Structured flex displays its advantages

'Flex'ibility creates alternatives to detention

Students+assigned+to+structured+flex+report+to+the+classroom+of+Mr.+Ed+Freije+in+Kelly+Hall.+

Will Browning

Students assigned to structured flex report to the classroom of Mr. Ed Freije in Kelly Hall.

Ella Bundy, Reporter

Having clean shaven faces, showing piercings only in the ears, wearing closed toed shoes and being in proper uniform (including lanyards) keep you from having to serve a structured flex, as well as having good attitudes and following the rules. 

But structured flex — sometimes referred to as flex jail — is not detention.

Vice Principal Ms. Kathy Saum was part of the team that decided against detention and created structured flex. “A consequence should follow the wrong action quickly, so it was an issue finding a time for detention outside of sports and the buses,” she said. Issues arose about when students could serve detentions, because sports and bus schedules got in the way of time and detentions were postponed, she said.

The solution was to make a new detention during flex, as this time takes place during school hours and does not interfere with bus schedules or sports. One infraction meant one structured flex, just as detention had worked.

“The only disadvantage is that there is still something to be said about having to serve a detention outside of school,” Saum said. She isn’t against the new system of discipline and is supportive. Saum said, “We have less detentions since structured flex. I think it has helped our students make a change in their behavior, because the punishment is followed through.”

Structured flex supervisor Mr. Ed Freije ‘99 helped explain how structured flex works. “First, a student will come in to me and I’ll give them a paper with the Cathedral Way on it, and they’ll have to write that down five times. This reminds them of the rules. After they finish that, they can work on homework quietly.”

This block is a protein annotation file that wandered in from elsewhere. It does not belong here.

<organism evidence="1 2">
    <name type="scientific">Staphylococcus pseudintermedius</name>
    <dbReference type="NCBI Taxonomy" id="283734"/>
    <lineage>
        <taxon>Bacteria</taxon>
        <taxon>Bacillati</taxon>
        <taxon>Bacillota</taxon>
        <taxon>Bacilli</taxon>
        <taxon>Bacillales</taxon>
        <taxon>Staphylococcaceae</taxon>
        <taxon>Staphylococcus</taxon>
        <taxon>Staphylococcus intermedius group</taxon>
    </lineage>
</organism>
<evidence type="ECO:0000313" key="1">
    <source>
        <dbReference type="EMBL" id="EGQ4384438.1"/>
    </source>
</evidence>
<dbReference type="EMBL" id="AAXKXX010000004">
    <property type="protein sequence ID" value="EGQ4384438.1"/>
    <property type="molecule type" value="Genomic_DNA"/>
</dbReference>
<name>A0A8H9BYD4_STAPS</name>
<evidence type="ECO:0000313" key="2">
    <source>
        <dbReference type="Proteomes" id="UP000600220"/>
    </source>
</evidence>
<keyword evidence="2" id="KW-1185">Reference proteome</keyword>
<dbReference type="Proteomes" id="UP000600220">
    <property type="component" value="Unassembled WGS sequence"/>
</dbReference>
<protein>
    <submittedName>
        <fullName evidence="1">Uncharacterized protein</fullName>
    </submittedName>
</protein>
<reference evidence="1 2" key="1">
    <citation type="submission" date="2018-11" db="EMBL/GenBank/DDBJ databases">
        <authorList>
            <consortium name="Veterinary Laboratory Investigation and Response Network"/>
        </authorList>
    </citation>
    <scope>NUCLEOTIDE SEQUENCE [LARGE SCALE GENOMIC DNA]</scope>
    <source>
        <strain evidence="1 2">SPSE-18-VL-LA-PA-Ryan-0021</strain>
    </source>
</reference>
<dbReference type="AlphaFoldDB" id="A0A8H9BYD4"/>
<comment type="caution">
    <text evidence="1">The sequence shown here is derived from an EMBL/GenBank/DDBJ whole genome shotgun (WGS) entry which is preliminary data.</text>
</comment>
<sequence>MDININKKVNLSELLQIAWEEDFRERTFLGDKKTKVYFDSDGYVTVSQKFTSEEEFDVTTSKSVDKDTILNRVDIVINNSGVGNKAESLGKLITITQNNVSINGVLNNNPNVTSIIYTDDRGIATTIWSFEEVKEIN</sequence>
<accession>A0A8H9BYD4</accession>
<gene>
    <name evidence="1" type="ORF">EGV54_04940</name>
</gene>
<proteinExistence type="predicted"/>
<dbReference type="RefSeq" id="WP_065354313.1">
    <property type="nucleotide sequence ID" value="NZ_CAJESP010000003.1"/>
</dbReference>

The students who come into structured flex vary, but Freije said he’d guess that most are freshmen and seniors. The structured flex room (4235) rarely gets full, but the room next door is always there in case Freije’s does fill. 

“Students come in and serve their time here, and then they continue with their life. It isn’t challenging to write the Cathedral Way down,” Freije said.

So if structured flex isn’t that challenging, what do teachers think about it? Do they find it a rightful punishment, or do they want something more? Students have their views on structured flex, but teachers do as well.

Some punishments, such as wearing the wrong sweatshirts or having facial hair can earn a  student structured flex. Unmannerly actions like swearing and yelling can, too. The severity of the punishment can be structured flex, or going to the principal or vice principal. There isn’t an in between punishment, Freije said.

Theology teacher Mrs. Rebecca Heger explained her views. “I think it was a good idea, but there needs to be specific hours for the specific infractions. But really, this is where we are now. And I know everybody has rules; the infractions help the students prepare for the rules in the real world.”

Math teacher Mr. Peter McCarthy also shared his opinion of structured flex. He came to Cathedral this year only a few days before the start of school, and said he was intrigued with the original system the school has used in previous years.

“My honest opinion is that I think the concept is a good one. My understanding is that they take your flex away due to behavioral issues or academic issues. In either case, I think it’s a good strategy because you’re requiring a student to do something that they haven’t shown the personal control to do on their own. I think that’s what makes them better,” said McCarthy.

Both Heger and McCarthy said they believe that the punishment should be picked to specially fit the infraction. McCarthy said, “I think the crime should fit the punishment. Or vice versa, really.”

Structured flex isn’t used to punish students in the eyes of teachers, but instead to reinforce good behavior in the classroom and hallways and eventually in the world.

“I think there’s some value in having the student do something positive during detention. I also think that if a student is in structured flex for academic reasons, then what we’re doing here is good, because it gives them time to focus,” McCarthy said.

Structured flex is a time to reflect on your actions and get schoolwork done, as well as to reinforce the rules of dress code and attitude. Both Heger and McCarthy said they truly believe this is for the good of the students.